What functions does p53 control?

P53 forms a homotetrameric transcription factor that is reported to directly regulate ~500 target genes, thereby controlling a broad range of cellular processes, including cell cycle arrest, cell senescence, DNA repair, metabolic adaptation and cell death

What does the p53 gene control?

A gene that makes a protein that is found inside the nucleus of cells and plays a key role in controlling cell division and cell death . Mutations (changes) in the p53 gene may cause cancer cells to grow and spread in the body.

Which function of p53 is the most important?

Cell-cycle arrest and apoptosis are the most prominent outcomes of p53 activation. Many studies showed that p53 cell-cycle and apoptosis functions are important for preventing tumor development. p53 also regulates many cellular processes including metabolism, antioxidant response, and DNA repair.

What does p53 do for genes?

The TP53 gene provides instructions for making a protein called tumor protein p53 (or p53). This protein acts as a tumor suppressor , which means that it regulates cell division by keeping cells from growing and dividing (proliferating) too fast or in an uncontrolled wa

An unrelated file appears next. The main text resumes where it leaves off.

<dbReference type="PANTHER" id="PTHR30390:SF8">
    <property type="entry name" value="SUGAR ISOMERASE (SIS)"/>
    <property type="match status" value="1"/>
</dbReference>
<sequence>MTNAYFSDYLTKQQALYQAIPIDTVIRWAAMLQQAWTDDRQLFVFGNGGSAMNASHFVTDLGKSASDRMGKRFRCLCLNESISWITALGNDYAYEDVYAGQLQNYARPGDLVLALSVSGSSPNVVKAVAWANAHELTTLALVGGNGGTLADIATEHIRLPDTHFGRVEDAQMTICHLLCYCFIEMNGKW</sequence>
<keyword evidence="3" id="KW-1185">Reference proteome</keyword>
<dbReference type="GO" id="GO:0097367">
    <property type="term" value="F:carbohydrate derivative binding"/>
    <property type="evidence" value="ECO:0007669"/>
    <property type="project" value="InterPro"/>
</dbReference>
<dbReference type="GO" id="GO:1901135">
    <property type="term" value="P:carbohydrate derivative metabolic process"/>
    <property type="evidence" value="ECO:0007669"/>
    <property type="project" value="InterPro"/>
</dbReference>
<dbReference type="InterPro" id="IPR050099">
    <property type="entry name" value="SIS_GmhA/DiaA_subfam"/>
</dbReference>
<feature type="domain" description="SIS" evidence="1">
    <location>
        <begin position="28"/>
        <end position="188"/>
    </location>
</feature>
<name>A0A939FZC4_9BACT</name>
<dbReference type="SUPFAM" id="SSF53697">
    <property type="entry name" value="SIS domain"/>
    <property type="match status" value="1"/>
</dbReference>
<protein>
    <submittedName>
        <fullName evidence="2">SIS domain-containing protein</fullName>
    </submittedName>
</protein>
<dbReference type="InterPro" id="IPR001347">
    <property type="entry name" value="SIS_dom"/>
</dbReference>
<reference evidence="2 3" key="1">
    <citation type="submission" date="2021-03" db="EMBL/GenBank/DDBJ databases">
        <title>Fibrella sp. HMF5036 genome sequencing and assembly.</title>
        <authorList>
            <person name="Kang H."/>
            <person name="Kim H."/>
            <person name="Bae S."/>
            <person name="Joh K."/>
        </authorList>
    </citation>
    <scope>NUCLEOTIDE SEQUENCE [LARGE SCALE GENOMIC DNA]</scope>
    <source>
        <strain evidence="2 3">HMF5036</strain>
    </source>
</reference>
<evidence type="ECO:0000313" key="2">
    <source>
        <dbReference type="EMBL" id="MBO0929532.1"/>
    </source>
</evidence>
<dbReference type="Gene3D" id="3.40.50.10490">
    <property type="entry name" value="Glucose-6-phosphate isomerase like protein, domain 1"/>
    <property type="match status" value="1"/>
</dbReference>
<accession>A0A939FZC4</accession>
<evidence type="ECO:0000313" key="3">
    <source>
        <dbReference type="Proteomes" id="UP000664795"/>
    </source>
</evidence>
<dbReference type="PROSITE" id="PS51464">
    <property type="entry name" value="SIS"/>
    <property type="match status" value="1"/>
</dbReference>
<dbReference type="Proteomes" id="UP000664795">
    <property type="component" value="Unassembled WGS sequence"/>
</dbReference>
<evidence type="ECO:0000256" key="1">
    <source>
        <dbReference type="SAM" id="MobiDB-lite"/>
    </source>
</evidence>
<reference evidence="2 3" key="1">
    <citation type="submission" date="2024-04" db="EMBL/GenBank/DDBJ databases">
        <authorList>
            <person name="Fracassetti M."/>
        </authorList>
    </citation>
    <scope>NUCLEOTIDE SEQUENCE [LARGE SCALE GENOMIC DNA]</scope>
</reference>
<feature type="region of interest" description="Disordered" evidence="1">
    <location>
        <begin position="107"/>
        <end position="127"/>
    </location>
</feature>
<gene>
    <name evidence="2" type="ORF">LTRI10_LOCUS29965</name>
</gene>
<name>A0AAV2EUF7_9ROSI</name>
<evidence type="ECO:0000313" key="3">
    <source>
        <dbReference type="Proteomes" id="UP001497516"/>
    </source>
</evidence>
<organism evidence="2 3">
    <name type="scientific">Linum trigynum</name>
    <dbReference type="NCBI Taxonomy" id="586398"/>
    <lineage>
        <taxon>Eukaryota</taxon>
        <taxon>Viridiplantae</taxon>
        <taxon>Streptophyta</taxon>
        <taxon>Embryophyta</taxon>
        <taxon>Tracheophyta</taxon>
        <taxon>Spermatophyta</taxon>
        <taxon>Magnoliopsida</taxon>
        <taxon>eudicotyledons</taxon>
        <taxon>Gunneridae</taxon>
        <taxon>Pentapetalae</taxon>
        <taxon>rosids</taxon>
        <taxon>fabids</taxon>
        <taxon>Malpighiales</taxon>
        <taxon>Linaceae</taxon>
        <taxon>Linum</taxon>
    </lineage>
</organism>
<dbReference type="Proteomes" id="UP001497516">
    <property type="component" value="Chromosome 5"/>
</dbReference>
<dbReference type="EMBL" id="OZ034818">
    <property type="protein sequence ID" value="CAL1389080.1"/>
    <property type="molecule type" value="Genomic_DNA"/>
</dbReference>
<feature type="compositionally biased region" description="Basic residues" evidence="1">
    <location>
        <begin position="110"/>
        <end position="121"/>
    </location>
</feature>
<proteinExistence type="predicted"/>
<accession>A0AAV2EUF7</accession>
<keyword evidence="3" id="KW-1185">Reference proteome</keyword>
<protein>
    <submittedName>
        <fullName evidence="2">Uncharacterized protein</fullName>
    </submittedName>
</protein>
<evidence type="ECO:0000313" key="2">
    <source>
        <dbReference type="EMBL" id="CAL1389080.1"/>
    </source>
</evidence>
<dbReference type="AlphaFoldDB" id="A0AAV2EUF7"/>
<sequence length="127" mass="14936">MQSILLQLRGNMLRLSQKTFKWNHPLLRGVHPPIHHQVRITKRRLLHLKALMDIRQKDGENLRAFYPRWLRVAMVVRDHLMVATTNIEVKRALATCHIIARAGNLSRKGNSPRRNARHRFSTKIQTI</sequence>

What are the three major functions of p53?

In normal cells, the p53 protein level is low. DNA damage and other stress signals may trigger the increase of p53 proteins, which have three major functions: growth arrest, DNA repair and apoptosis (cell death) . The growth arrest stops the progression of cell cycle, preventing replication of damaged DNA.

What is the function of the p53 gene and why is it important to the cell cycle?

Activated p53 promotes cell cycle arrest to allow DNA repair and/or apoptosis to prevent the propagation of cells with serious DNA damage through the transactivation of its target genes implicated in the induction of cell cycle arrest and/or apoptosis.

What is the function of p53 and why is it the most common mutation in cancerous tumor cells?

Therefore, p53 is considered the “Guardian of the genome” to prevent accumulation of oncogenic mutations that lead to malignant tumor (1, 2). Mutations in TP53 are found in over half of human cancers, thus is known as the most commonly mutated gene in human cancers (3, 4